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Consultation or Contest: The Danger of Mixing Modes.

Research output: Contribution to journalJournal article

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Consultation or Contest: The Danger of Mixing Modes. / Bishop, Patrick; Kane, John.

In: Australian Journal of Public Administration, Vol. 61, No. 1, 01.03.2002, p. 87-94.

Research output: Contribution to journalJournal article

Harvard

Bishop, P & Kane, J 2002, 'Consultation or Contest: The Danger of Mixing Modes.', Australian Journal of Public Administration, vol. 61, no. 1, pp. 87-94. https://doi.org/10.1111/1467-8500.00261

APA

Bishop, P., & Kane, J. (2002). Consultation or Contest: The Danger of Mixing Modes. Australian Journal of Public Administration, 61(1), 87-94. https://doi.org/10.1111/1467-8500.00261

Vancouver

Bishop P, Kane J. Consultation or Contest: The Danger of Mixing Modes. Australian Journal of Public Administration. 2002 Mar 1;61(1):87-94. https://doi.org/10.1111/1467-8500.00261

Author

Bishop, Patrick ; Kane, John. / Consultation or Contest: The Danger of Mixing Modes. In: Australian Journal of Public Administration. 2002 ; Vol. 61, No. 1. pp. 87-94.

Bibtex

@article{cafc195e95aa487ba48332294276c9b0,
title = "Consultation or Contest: The Danger of Mixing Modes.",
abstract = "This paper argues that public consultative procedures undertaken by governments or their public services sometimes go awry because of certain confusions as to the nature and purposes of consultation. One of the most important of these is a tendency to view consultation as an exercise in policy determination by the public rather than as public input into the representative democratic process whose ultimate use is to be defined by the elected decision-makers. The result of this confusion is a tendency to misunderstand or overestimate what public consultations can achieve, and a failure to make a distinction between occasions when such consultations are useful and occasions when they must give way to explicit political contest. Three levels of activity — the technical, the transactional and the political — are analytically distinguished along with the modes of action-response appropriate to each — in order to explain and clarify the nature of good consultative practice.",
author = "Patrick Bishop and John Kane",
note = "RAE_import_type : Journal article RAE_uoa_type : Politics and International Studies",
year = "2002",
month = mar
day = "1",
doi = "10.1111/1467-8500.00261",
language = "English",
volume = "61",
pages = "87--94",
journal = "Australian Journal of Public Administration",
issn = "0313-6647",
publisher = "Blackwell Publishing Ltd",
number = "1",

}

RIS

TY - JOUR

T1 - Consultation or Contest: The Danger of Mixing Modes.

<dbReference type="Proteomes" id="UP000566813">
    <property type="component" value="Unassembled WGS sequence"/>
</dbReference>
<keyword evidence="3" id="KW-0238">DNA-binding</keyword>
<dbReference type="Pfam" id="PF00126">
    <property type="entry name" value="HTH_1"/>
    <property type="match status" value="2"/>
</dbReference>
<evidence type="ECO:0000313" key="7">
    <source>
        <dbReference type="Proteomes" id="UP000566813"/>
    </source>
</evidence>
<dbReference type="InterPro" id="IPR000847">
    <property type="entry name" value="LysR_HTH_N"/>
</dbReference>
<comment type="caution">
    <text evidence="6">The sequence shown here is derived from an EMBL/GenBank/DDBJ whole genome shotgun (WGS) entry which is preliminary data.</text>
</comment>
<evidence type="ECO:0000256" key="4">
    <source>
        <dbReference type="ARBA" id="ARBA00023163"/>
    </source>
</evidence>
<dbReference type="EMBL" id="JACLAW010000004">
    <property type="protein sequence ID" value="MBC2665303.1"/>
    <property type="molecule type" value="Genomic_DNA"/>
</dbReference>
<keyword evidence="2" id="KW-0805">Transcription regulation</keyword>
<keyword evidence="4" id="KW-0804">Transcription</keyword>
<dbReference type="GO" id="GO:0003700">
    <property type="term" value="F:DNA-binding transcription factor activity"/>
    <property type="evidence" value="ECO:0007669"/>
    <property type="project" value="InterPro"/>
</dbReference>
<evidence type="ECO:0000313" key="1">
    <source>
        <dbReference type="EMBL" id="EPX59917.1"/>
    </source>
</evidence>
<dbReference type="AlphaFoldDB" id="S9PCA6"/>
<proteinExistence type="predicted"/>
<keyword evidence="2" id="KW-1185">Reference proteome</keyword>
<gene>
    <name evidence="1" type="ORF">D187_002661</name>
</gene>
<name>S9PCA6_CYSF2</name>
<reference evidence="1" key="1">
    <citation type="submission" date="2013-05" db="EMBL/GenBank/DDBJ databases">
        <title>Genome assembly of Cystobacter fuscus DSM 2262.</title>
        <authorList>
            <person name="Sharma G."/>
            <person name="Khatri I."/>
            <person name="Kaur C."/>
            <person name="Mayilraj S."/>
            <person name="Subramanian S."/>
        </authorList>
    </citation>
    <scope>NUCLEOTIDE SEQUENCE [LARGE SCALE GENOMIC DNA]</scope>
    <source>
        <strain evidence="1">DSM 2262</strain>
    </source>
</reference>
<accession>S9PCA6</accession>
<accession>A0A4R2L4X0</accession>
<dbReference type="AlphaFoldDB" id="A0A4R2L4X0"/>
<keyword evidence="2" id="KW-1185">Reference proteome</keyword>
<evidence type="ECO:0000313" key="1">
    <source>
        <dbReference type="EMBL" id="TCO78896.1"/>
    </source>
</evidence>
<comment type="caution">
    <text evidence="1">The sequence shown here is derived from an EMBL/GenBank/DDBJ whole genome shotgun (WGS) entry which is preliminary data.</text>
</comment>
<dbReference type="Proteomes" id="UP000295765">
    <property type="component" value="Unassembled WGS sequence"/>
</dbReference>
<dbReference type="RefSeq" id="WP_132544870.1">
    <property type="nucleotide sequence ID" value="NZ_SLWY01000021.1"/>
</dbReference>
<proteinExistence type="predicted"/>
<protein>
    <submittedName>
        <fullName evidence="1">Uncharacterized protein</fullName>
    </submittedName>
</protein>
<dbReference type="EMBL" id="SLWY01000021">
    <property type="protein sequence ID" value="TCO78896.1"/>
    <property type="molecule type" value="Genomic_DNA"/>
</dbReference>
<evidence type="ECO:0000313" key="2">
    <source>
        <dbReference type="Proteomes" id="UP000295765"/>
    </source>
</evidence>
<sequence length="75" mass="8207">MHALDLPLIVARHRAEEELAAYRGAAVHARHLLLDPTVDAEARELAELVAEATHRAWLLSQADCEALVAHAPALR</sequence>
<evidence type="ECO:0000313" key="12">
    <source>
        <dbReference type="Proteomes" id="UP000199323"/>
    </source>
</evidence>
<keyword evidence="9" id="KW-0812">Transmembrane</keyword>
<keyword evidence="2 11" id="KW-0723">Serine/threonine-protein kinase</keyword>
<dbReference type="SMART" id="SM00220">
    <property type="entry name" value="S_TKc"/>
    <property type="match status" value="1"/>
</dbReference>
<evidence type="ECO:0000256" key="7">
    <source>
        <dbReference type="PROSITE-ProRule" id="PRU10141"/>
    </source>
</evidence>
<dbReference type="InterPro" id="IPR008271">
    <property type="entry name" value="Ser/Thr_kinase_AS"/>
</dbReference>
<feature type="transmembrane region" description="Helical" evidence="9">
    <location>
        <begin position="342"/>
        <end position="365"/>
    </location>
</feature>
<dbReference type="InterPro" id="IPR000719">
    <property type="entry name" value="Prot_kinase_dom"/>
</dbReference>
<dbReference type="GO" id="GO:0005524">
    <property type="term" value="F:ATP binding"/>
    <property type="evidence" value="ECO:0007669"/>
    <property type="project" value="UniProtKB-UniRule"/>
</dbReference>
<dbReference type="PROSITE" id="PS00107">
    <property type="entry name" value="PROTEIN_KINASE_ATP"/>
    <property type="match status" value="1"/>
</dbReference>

AU - Bishop, Patrick

AU - Kane, John

N1 - RAE_import_type : Journal article RAE_uoa_type : Politics and International Studies

PY - 2002/3/1

Y1 - 2002/3/1

N2 - This paper argues that public consultative procedures undertaken by governments or their public services sometimes go awry because of certain confusions as to the nature and purposes of consultation. One of the most important of these is a tendency to view consultation as an exercise in policy determination by the public rather than as public input into the representative democratic process whose ultimate use is to be defined by the elected decision-makers. The result of this confusion is a tendency to misunderstand or overestimate what public consultations can achieve, and a failure to make a distinction between occasions when such consultations are useful and occasions when they must give way to explicit political contest. Three levels of activity — the technical, the transactional and the political — are analytically distinguished along with the modes of action-response appropriate to each — in order to explain and clarify the nature of good consultative practice.

AB - This paper argues that public consultative procedures undertaken by governments or their public services sometimes go awry because of certain confusions as to the nature and purposes of consultation. One of the most important of these is a tendency to view consultation as an exercise in policy determination by the public rather than as public input into the representative democratic process whose ultimate use is to be defined by the elected decision-makers. The result of this confusion is a tendency to misunderstand or overestimate what public consultations can achieve, and a failure to make a distinction between occasions when such consultations are useful and occasions when they must give way to explicit political contest. Three levels of activity — the technical, the transactional and the political — are analytically distinguished along with the modes of action-response appropriate to each — in order to explain and clarify the nature of good consultative practice.

U2 - 10.1111/1467-8500.00261

DO - 10.1111/1467-8500.00261

M3 - Journal article

VL - 61

SP - 87

EP - 94

JO - Australian Journal of Public Administration

JF - Australian Journal of Public Administration

SN - 0313-6647

IS - 1

ER -